2019-12-20 00:00:00 Taxes English Learn how to maximize business deductions when you go to a convention. Review the Canada Revenue Agency's rules for business owners. https://quickbooks.intuit.com/ca/resources/ca_qrc/uploads/2016/12/convention-expenses.jpeg https://quickbooks.intuit.com/ca/resources/taxes/maximize-write-offs-when-attending-a-convention/ Maximize Write-Offs When Attending a Convention

Maximize Write-Offs When Attending a Convention

3 min read

Conventions can be great places to generate ideas, learn about trends, network with other professionals, and promote your business. The Canada Revenue Agency (CRA) allows you to claim travel expenses as business deductions, but the agency has special rules for conventions.

If you want to enjoy the benefits of conventions and maximize potential write-offs, it’s important to understand the rules.

What are Convention Expenses?

If you are a small business owner or a self-employed individual, the CRA allows you to write off the cost of attending two conventions per year. The conventions must relate to your business, and in most cases, the organizer must conduct business in the area where the convention is held.

For example, if you are going to a convention hosted by the local electrical union, you cannot claim a write-off if the convention takes place in Hawaii.

Convention Eligibility

In Canada, taxpayers can deduct eligible convention expenses incurred for up to two business-related conventions per year. To qualify for a tax deduction, the convention expenses have to be for an event that relates in some way to your business or to the professional activities you conduct.

Conventions sponsored by local organizers must be held in the geographical area where the organizers conduct their businesses. This geographical restriction doesn’t apply to conventions sponsored by foreign organizers.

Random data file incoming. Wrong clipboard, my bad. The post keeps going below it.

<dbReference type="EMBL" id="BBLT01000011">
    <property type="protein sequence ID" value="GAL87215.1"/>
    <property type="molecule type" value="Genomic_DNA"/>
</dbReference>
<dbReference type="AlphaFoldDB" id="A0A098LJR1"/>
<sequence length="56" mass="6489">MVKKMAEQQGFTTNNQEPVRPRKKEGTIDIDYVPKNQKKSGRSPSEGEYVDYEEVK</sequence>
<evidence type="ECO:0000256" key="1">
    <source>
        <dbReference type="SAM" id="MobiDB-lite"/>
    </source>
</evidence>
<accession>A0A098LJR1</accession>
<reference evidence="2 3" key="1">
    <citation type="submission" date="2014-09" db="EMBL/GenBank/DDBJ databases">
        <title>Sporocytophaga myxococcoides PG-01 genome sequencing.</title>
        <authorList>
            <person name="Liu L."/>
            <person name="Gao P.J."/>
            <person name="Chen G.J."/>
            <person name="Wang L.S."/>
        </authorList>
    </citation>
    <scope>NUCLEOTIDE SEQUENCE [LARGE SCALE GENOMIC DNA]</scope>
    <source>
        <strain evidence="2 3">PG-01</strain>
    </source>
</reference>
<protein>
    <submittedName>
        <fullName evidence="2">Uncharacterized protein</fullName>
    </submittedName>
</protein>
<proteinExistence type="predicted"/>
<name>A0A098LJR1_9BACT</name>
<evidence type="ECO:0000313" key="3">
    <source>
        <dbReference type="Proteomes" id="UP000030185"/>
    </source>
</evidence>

Deducting Convention Fees

You are allowed to deduct the entire cost of attending the convention. For example, if the convention costs $300, you may write off the entire amount as a business expense. However, if the convention fee includes food or entertainment, you may only write off 50% of this portion of the fee.

For example, if the convention costs $300 but includes free lunch and dinner, you should assume $50 of the fee is for the cost of food. In this case, you may write off $250 of the convention fee, and $25 as a dining expense.

Other Dining Expenses

If the convention only offers beverages or light snacks such as coffee and pastries, you do not have to report any of the fees as a dining expense. However, since you need to eat while you are at the convention, the CRA fortunately allows you to deduct these expenses.

You can deduct half of the cost of your meals, as long as the cost is reasonable. For example, if you spend $500 on a plate of food that typically costs $30, you may only write off $15 as a dining expense.

Travelling to the Convention

Travel costs are also a business deduction. When you go to a convention, you may write off the cost of public transportation fees and hotel accommodations. Alternatively, if you drive your own vehicle to the convention, you may claim a deduction based on the number of kilometres driven, or you can write off a portion of your annual vehicular expenses based on the amount of time you use the vehicle for work purposes.

While traveling for business, you can also claim ancillary costs you incur such as parking fees.

Tracking Expenses

When you are at a convention, you want to focus on the event in front of you, making it distracting to save receipts and note expenses. However, if you forget to note an expense, you may miss valuable deductions.

To make expense tracking easy, consider using a receipt scanning app, that allows you to snap a photo of receipts to save them to your records.

When you run a small business, you have lots of expenses to track. You can make that process easier when you use cloud-based accounting software. With QuickBooks Online, you can organize your business finances and stay ready for tax time. Try it free for 30 days.

Information may be abridged and therefore incomplete. This document/information does not constitute, and should not be considered a substitute for, legal or financial advice. Each financial situation is different, the advice provided is intended to be general. Please contact your financial or legal advisors for information specific to your situation.

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